One-third of small businesses harmed by shutdown: poll

More than one-third of small-business owners said the recent partial government shutdown harmed their firms, according to a CNBC and SurveyMonkey poll released Monday.

Thirty-seven percent of the 2,200 small business owners polled said the 35-day shutdown, which ended Jan. 25, hurt their bottom lines. Thirty-five percent of respondents reported a decline in sales during that period.

Thirteen percent said they lost a contract with a federal agency during the shutdown, while 10 percent said they lost access to loans from the Small Business Administration.

The survey was conducted Jan. 28 through Feb. 4, shortly after President TrumpDonald John TrumpThe Hill's Morning Report - Sponsored by AdvaMed - House panel expected to approve impeachment articles Thursday Democrats worried by Jeremy Corbyn's UK rise amid anti-Semitism Warren, Buttigieg duke it out in sprint to 2020 MORE and Democratic congressional leaders agreed to fund the affected part of the government through Feb. 15.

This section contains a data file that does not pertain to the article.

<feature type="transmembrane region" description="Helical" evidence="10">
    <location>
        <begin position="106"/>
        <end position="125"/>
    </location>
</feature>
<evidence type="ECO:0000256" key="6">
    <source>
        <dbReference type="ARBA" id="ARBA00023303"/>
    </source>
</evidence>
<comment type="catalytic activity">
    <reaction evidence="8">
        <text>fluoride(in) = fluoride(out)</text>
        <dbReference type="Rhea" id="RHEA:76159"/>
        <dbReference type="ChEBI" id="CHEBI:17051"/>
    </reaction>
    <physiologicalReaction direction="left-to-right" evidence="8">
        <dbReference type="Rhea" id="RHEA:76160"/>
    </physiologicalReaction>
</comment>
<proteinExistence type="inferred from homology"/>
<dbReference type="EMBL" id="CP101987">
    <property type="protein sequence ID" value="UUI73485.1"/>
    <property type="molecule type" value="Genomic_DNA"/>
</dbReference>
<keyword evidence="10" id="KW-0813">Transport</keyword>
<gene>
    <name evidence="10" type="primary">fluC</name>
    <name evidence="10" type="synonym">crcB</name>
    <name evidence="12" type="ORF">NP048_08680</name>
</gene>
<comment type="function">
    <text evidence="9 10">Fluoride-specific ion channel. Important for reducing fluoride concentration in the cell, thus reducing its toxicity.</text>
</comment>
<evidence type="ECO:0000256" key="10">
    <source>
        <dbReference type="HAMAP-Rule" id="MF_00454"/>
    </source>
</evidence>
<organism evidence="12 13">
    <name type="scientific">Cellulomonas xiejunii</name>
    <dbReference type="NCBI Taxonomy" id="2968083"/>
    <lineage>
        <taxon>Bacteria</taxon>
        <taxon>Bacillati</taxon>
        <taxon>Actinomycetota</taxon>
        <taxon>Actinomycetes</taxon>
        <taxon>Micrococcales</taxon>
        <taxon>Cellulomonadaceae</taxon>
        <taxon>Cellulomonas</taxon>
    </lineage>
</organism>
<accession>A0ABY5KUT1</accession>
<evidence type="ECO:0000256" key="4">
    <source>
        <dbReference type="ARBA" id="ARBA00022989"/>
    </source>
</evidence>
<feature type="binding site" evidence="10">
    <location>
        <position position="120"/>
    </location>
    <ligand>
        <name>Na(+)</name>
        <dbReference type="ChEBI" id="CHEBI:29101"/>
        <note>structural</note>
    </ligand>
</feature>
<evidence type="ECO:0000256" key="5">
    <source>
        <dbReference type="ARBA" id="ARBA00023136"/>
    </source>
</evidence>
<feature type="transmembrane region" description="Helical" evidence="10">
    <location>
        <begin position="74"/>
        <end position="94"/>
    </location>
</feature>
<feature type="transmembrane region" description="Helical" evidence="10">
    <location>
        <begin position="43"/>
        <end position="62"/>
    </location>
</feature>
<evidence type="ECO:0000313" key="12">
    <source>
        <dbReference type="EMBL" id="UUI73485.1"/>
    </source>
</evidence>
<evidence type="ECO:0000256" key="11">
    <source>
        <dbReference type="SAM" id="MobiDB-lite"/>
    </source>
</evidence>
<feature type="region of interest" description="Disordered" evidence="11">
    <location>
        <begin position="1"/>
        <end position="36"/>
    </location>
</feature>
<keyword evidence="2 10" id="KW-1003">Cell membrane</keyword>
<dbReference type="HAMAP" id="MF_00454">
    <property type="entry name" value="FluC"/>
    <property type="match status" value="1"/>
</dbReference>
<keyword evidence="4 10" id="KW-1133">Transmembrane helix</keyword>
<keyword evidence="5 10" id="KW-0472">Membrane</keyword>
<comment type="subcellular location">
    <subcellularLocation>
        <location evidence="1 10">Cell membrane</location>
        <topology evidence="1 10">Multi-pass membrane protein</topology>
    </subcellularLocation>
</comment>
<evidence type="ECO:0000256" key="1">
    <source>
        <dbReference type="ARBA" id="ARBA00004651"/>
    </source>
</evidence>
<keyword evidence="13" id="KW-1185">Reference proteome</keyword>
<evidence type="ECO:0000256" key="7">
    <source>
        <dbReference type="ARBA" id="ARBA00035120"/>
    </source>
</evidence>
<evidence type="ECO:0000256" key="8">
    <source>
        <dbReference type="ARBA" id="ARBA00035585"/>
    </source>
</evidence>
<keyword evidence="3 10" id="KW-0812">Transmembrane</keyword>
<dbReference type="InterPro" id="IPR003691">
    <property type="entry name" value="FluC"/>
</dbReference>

The poll results come just five days before 25 percent of the federal government is slated to close again unless lawmakers can agree on spending legislation that Trump will sign into law.

A bipartisan, bicameral committee is racing to strike an agreement that would bolster border security.

Trump, who has requested $5.7 billion for the wall, has heaped scorn on the dealmaking process and raised doubts about whether he would accept a compromise agreement by the committee that doesn't include wall funding. 

Roughly 800,000 federal workers will be furloughed or required to work without pay if another shutdown begins on Saturday. Many of those employees have not yet received the back pay owed for the most recent closure, and it’s unclear if contractors will get any compensation for lost work.

On a broader level, communities close to federal hubs or with high concentrations of government workers would be the hardest hit areas.

Public and private sector economists have said that while the U.S. economy should recover most of the $11 billion lost during the recent shutdown, another lapse in funding could pose serious long-term consequences.

A second protracted shutdown could also depress confidence in the economy, which has fallen slightly after a year of trade battles and financial market volatility.

One-fifth of respondents in the CNBC/SurveyMonkey poll said they had “major” concerns about another shutdown, while 53 percent said a recession was “very” or “somewhat likely.”